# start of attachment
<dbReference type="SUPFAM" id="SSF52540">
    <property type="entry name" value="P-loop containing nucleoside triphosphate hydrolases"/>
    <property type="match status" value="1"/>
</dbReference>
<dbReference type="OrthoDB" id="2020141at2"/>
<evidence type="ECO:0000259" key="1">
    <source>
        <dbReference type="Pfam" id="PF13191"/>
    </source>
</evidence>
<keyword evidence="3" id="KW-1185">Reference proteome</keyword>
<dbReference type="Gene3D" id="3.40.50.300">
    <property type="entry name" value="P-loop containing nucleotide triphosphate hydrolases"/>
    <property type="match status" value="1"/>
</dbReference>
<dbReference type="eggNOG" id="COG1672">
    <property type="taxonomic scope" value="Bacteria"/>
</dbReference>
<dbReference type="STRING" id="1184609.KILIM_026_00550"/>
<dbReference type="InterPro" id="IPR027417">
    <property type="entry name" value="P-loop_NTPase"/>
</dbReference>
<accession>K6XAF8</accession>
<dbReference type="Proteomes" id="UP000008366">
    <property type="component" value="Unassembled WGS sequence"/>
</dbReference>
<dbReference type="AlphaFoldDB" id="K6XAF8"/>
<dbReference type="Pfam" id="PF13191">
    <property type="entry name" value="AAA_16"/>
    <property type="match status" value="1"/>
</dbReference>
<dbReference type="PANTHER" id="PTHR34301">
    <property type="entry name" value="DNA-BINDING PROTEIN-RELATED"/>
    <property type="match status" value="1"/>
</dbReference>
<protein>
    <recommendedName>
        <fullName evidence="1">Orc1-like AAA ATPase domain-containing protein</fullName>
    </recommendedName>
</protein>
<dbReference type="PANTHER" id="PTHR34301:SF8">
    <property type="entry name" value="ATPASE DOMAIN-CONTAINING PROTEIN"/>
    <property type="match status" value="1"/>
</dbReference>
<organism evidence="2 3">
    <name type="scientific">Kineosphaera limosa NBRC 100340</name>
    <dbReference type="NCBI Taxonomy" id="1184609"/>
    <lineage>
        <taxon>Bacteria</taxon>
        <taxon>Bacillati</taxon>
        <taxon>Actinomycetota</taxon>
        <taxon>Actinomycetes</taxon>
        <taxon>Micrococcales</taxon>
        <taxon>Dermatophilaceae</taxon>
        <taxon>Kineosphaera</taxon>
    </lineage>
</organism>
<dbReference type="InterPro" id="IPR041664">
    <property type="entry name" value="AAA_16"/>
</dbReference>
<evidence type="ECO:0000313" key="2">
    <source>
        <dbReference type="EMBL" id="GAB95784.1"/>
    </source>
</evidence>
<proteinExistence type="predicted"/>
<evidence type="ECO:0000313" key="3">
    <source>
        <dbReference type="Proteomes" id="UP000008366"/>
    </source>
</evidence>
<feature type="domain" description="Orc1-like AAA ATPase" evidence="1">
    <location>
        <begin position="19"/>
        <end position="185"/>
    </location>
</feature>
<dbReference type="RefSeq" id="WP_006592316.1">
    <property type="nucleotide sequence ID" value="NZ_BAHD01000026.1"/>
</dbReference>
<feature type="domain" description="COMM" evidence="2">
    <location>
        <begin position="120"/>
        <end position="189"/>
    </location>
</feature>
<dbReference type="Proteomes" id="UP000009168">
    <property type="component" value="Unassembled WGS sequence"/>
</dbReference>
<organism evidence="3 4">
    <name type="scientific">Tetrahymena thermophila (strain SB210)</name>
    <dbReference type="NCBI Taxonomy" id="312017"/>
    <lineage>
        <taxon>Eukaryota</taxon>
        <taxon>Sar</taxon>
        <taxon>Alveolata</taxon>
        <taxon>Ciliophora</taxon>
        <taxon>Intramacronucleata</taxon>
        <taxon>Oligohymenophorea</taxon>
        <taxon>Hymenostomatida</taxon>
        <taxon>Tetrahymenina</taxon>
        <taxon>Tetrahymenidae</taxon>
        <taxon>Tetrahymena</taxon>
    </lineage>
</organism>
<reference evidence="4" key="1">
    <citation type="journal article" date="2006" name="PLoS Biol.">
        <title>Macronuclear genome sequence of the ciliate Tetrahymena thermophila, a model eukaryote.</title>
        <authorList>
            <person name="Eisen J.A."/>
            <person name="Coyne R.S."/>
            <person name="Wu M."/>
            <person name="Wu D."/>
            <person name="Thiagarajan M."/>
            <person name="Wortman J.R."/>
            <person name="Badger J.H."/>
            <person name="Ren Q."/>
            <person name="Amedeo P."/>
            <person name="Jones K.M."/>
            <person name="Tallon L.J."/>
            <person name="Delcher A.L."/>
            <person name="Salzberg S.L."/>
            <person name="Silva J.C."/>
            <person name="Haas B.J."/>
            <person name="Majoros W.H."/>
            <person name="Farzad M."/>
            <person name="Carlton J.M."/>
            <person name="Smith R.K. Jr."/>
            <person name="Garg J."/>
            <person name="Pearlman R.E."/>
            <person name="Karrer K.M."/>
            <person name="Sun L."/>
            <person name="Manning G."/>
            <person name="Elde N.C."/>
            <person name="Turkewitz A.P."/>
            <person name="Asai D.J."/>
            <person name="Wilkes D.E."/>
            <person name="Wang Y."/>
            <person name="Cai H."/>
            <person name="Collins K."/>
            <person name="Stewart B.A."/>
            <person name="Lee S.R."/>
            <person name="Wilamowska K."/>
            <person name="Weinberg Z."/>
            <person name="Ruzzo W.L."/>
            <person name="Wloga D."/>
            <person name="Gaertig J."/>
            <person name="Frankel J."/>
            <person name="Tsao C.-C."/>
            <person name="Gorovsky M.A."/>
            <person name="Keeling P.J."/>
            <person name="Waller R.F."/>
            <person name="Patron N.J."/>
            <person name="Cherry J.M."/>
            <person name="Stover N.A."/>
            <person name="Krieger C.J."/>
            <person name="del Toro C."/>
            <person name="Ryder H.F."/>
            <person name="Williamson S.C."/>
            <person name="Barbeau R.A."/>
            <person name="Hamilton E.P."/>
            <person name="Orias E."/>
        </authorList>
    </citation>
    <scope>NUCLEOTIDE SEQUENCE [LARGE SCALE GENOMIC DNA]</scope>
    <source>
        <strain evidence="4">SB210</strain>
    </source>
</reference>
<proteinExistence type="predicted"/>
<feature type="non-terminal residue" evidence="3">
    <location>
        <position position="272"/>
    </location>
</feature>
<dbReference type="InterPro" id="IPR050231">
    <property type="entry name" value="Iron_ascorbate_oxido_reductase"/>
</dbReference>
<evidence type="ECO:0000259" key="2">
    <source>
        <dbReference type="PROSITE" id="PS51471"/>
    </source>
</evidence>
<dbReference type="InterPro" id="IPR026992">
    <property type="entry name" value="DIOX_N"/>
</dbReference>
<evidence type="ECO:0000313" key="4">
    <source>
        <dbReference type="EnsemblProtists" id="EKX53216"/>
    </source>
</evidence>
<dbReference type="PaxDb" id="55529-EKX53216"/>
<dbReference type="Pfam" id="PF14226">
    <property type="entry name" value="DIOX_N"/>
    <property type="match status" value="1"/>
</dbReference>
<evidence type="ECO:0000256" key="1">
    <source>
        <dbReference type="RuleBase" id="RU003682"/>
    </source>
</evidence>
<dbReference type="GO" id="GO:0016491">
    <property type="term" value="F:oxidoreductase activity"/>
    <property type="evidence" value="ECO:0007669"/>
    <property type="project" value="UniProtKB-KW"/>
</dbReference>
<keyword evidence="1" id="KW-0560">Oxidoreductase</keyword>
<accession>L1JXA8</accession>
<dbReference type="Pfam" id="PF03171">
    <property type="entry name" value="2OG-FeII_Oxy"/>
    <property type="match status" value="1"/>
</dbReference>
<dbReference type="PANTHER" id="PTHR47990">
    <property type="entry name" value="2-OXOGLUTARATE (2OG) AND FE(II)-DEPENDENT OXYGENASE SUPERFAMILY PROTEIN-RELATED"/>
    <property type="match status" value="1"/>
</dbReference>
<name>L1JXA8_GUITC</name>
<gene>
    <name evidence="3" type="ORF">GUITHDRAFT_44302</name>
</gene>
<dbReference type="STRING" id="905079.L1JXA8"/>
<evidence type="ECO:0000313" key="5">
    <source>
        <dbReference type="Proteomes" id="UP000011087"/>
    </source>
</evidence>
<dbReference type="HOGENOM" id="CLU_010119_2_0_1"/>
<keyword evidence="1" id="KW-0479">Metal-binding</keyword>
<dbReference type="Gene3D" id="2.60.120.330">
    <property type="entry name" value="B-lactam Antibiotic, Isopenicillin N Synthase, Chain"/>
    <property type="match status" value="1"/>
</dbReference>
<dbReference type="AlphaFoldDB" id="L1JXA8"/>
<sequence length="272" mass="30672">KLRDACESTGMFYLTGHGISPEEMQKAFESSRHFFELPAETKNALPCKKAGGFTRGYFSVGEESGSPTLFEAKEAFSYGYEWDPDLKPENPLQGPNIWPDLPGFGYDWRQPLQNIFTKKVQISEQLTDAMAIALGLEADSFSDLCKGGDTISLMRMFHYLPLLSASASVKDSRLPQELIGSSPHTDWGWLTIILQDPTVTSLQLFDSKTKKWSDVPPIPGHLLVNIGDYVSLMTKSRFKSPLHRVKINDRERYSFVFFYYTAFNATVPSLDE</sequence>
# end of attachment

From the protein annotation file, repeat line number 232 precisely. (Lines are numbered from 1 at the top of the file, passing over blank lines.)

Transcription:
</dbReference>